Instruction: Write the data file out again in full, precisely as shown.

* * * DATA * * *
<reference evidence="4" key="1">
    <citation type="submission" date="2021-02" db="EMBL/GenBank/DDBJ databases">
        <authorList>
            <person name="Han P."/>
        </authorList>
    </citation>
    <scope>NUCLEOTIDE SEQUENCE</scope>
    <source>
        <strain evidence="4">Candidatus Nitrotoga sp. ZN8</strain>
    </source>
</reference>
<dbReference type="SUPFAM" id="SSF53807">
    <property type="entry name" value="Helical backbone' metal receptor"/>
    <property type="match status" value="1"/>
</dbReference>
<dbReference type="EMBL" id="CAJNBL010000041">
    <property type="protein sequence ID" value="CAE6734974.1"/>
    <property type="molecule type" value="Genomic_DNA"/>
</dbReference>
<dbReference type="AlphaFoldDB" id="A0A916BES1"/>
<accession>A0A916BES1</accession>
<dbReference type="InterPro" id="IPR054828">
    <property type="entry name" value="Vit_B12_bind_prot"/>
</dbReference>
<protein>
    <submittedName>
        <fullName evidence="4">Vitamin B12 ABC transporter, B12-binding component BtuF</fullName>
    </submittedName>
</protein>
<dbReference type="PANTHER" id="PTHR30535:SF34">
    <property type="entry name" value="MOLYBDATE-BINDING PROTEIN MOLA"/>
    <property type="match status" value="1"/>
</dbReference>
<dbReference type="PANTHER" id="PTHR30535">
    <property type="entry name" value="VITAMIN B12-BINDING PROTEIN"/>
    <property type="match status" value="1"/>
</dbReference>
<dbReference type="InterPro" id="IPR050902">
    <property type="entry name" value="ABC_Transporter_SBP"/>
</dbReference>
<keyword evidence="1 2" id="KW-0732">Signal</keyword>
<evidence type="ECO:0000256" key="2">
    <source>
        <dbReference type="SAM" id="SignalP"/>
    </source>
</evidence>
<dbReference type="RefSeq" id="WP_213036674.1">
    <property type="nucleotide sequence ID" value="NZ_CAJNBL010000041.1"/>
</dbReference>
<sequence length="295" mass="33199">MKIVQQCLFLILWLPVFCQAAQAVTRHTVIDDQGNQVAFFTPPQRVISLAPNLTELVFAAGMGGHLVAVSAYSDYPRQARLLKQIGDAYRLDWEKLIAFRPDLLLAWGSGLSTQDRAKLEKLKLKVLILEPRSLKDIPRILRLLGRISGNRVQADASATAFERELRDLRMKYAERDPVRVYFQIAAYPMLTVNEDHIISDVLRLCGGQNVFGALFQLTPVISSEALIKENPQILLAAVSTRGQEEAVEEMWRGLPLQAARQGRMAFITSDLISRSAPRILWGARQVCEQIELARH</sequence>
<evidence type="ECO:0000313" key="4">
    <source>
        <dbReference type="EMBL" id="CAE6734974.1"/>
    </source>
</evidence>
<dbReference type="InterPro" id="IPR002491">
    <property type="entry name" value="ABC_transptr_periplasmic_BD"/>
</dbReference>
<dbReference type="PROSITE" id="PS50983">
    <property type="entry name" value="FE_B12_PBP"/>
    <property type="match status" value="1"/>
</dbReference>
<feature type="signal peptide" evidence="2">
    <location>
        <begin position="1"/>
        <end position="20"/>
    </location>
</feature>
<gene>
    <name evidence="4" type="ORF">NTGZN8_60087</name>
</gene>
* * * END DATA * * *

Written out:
<reference evidence="4" key="1">
    <citation type="submission" date="2021-02" db="EMBL/GenBank/DDBJ databases">
        <authorList>
            <person name="Han P."/>
        </authorList>
    </citation>
    <scope>NUCLEOTIDE SEQUENCE</scope>
    <source>
        <strain evidence="4">Candidatus Nitrotoga sp. ZN8</strain>
    </source>
</reference>
<dbReference type="SUPFAM" id="SSF53807">
    <property type="entry name" value="Helical backbone' metal receptor"/>
    <property type="match status" value="1"/>
</dbReference>
<dbReference type="EMBL" id="CAJNBL010000041">
    <property type="protein sequence ID" value="CAE6734974.1"/>
    <property type="molecule type" value="Genomic_DNA"/>
</dbReference>
<dbReference type="AlphaFoldDB" id="A0A916BES1"/>
<accession>A0A916BES1</accession>
<dbReference type="InterPro" id="IPR054828">
    <property type="entry name" value="Vit_B12_bind_prot"/>
</dbReference>
<protein>
    <submittedName>
        <fullName evidence="4">Vitamin B12 ABC transporter, B12-binding component BtuF</fullName>
    </submittedName>
</protein>
<dbReference type="PANTHER" id="PTHR30535:SF34">
    <property type="entry name" value="MOLYBDATE-BINDING PROTEIN MOLA"/>
    <property type="match status" value="1"/>
</dbReference>
<dbReference type="PANTHER" id="PTHR30535">
    <property type="entry name" value="VITAMIN B12-BINDING PROTEIN"/>
    <property type="match status" value="1"/>
</dbReference>
<dbReference type="InterPro" id="IPR050902">
    <property type="entry name" value="ABC_Transporter_SBP"/>
</dbReference>
<keyword evidence="1 2" id="KW-0732">Signal</keyword>
<evidence type="ECO:0000256" key="2">
    <source>
        <dbReference type="SAM" id="SignalP"/>
    </source>
</evidence>
<dbReference type="RefSeq" id="WP_213036674.1">
    <property type="nucleotide sequence ID" value="NZ_CAJNBL010000041.1"/>
</dbReference>
<sequence length="295" mass="33199">MKIVQQCLFLILWLPVFCQAAQAVTRHTVIDDQGNQVAFFTPPQRVISLAPNLTELVFAAGMGGHLVAVSAYSDYPRQARLLKQIGDAYRLDWEKLIAFRPDLLLAWGSGLSTQDRAKLEKLKLKVLILEPRSLKDIPRILRLLGRISGNRVQADASATAFERELRDLRMKYAERDPVRVYFQIAAYPMLTVNEDHIISDVLRLCGGQNVFGALFQLTPVISSEALIKENPQILLAAVSTRGQEEAVEEMWRGLPLQAARQGRMAFITSDLISRSAPRILWGARQVCEQIELARH</sequence>
<evidence type="ECO:0000313" key="4">
    <source>
        <dbReference type="EMBL" id="CAE6734974.1"/>
    </source>
</evidence>
<dbReference type="InterPro" id="IPR002491">
    <property type="entry name" value="ABC_transptr_periplasmic_BD"/>
</dbReference>
<dbReference type="PROSITE" id="PS50983">
    <property type="entry name" value="FE_B12_PBP"/>
    <property type="match status" value="1"/>
</dbReference>
<feature type="signal peptide" evidence="2">
    <location>
        <begin position="1"/>
        <end position="20"/>
    </location>
</feature>
<gene>
    <name evidence="4" type="ORF">NTGZN8_60087</name>
</gene>